Of all the merits of the Iron Dome system,
my favorite is its ability to distinguish between a malignant missile and a benign missile, between a dangerous enemy and an insignificant enemy, between the wheat and the chaff. Had the Americans been required to develop such a system, they would have programmed it to fire at anything that flies, regardless of the cost. They go for quantity; we go for quality. They go for destruction; we go for distinction. In short, Israeli pride.
During one of my long nights in Beersheba, between one Color Red alert to another, I thought to myself: It's a shame that Netanyahu
isn't an iron dome. He has learned so many important things throughout his many years in politics, but he hasn't learned to separate the wheat from the chaff, to distinguish between a dangerous enemy and an insignificant one.
Operation Pillar of Defense
was meant to replicate Operation Cast Lead
of four years ago, with some marginal improvements. The IDF, at the instructions of Defense Minister Ehud Barak,
perceived the operation as one round of many: There were rules to the game between Israel
The rules were gradually worn out to our disadvantage, both in terms of the Palestinians' activity against the IDF and in terms of the permission Hamas gave to itself and to other organizations to fire rockets at Israeli communities. The IDF will deal the organizations a series of blows from the air. Egypt
will intervene. A ceasefire will be obtained, based on the previous rules of the game. And then the rules will wear out again, and there will be another round, and another wear out, and another round.
Everyone understood that only two moves could break the vicious circle: Occupying Gaza and keeping it under the control of IDF soldiers, or accepting Hamas. Netanyahu won't agree to either one of them.
The lessons learned from Operation Cast Lead were tactical: The intelligence improved, allowing Israel to bomb more important targets on the day the operation was launched; the use of different aircraft improved; the number of casualties among Gaza's civilians was significantly reduced; and, of course, the Israelis in southern and central Israel felt more protected thanks to the Iron Dome system.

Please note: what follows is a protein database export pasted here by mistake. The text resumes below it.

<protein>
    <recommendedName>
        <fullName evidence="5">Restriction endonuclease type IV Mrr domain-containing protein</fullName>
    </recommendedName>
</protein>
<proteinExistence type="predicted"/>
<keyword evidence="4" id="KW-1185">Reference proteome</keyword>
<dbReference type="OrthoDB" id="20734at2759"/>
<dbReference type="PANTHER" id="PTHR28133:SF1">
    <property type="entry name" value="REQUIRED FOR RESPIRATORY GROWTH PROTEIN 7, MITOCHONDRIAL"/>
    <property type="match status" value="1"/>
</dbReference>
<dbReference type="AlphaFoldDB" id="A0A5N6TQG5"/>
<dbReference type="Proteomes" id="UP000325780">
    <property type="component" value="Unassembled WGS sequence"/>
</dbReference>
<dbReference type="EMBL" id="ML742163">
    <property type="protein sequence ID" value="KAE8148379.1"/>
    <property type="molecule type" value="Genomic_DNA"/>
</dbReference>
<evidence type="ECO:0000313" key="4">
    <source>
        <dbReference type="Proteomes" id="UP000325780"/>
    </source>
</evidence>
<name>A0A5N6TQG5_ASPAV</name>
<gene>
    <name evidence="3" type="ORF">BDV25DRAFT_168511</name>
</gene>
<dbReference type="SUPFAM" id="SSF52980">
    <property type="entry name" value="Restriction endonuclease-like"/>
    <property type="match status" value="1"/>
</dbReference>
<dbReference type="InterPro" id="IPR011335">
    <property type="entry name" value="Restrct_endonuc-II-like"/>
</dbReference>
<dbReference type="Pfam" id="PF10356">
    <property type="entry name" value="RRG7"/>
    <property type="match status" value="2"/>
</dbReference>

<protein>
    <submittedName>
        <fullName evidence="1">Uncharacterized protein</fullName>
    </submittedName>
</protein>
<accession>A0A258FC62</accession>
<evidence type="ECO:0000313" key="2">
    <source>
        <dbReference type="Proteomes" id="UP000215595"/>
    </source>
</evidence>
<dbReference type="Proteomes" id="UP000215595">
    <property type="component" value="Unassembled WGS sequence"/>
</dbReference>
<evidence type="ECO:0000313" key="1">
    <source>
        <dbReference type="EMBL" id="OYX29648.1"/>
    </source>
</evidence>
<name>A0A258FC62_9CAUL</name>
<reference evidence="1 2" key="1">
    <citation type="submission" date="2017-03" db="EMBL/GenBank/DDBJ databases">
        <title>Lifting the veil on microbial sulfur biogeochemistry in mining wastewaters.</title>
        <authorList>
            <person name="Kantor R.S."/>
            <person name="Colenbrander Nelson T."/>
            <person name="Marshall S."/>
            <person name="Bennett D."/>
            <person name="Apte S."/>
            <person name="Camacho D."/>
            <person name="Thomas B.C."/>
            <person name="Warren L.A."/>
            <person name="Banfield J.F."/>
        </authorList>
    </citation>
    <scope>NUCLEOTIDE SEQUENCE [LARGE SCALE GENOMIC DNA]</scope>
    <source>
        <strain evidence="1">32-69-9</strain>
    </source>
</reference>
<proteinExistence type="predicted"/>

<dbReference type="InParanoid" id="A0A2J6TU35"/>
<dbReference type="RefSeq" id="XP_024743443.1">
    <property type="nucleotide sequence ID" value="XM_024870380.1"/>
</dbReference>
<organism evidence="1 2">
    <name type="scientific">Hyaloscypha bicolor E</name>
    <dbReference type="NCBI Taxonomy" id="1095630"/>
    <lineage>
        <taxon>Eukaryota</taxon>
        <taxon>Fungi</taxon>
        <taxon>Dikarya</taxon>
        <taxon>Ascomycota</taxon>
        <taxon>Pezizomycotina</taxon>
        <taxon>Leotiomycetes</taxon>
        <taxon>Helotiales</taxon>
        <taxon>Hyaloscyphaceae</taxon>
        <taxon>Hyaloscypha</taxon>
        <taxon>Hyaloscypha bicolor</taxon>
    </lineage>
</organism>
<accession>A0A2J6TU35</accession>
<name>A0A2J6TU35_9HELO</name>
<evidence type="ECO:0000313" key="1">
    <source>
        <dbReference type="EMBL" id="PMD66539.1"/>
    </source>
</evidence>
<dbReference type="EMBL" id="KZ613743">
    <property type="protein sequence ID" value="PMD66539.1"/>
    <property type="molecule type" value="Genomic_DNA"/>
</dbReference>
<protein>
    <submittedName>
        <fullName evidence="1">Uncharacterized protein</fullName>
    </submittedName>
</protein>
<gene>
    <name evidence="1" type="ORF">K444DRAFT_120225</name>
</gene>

But they didn't change anything in the essence. After five days of fighting, the government faces the same dilemma the previous government was tormented by: Hamas is not giving up; its regime has not collapsed; Ismail Haniyeh has not come out of the bunker with his hands up. On the contrary – Hamas continues to fire rockets, and even if it fails to kill Israelis, it definitely disrupts their life, from Beersheba to Tel Aviv.
Compared to Cast Lead, the conditions have even become worse: Then, Israel was able to recruit Egypt to force a ceasefire on Hamas. Today, the Egyptian government's heart lies with Hamas. It is interested in a ceasefire, but one which will present Hamas as the winner. Then, a large part of the Arab world hoped for Hamas' downfall. Today, those same governments stand by Hamas.
What is the right thing to do? Over the weekend, Netanyahu realized that there is a problem. An Israeli agreement to end the operation with tilting the balance, with a feeling of a tie, will not be seen favorably by the public. That's what happened at the end of Cast Lead: The voters were disappointed, and in the elections held three weeks later they transferred two Knesset seats from Kadima
to the Right. Then, Netanyahu was on the benefiting side. Now he's on the responsible side.
He chose a different way: To threaten Egypt and Hamas with a ground offensive. Barak, who as defense minister in Cast Lead pushed for a ground offensive at precisely this stage, saw no choice but to join the threats. The call up of reserve soldiers was aimed at validating these threats.
When making threats, it's not enough to call up forces. You must convince everyone that a ground offensive has a purpose justifying the cost – fallen soldiers, the killing of civilians on the other side, the loss of international support. In Barak's instructions to the IDF, he made it clear that he does not believe a ground offensive will change the situation. He stuck to the minor goals he had set. Five days have passed since then.
And so once again, like in 2006 and in 2008, Israel finds itself on the brink of entanglement. Instead of settling for the goals it achieved, the political echelon is tormented by how to emerge from this affair with a sense of victory. What will they say in Gaza, what will they say in the Arab world and, most importantly, what will Israeli voters say in two months. What about credibility? The government learns once again what its predecessors had already learned: All beginnings are easy, but the way out is the hardest.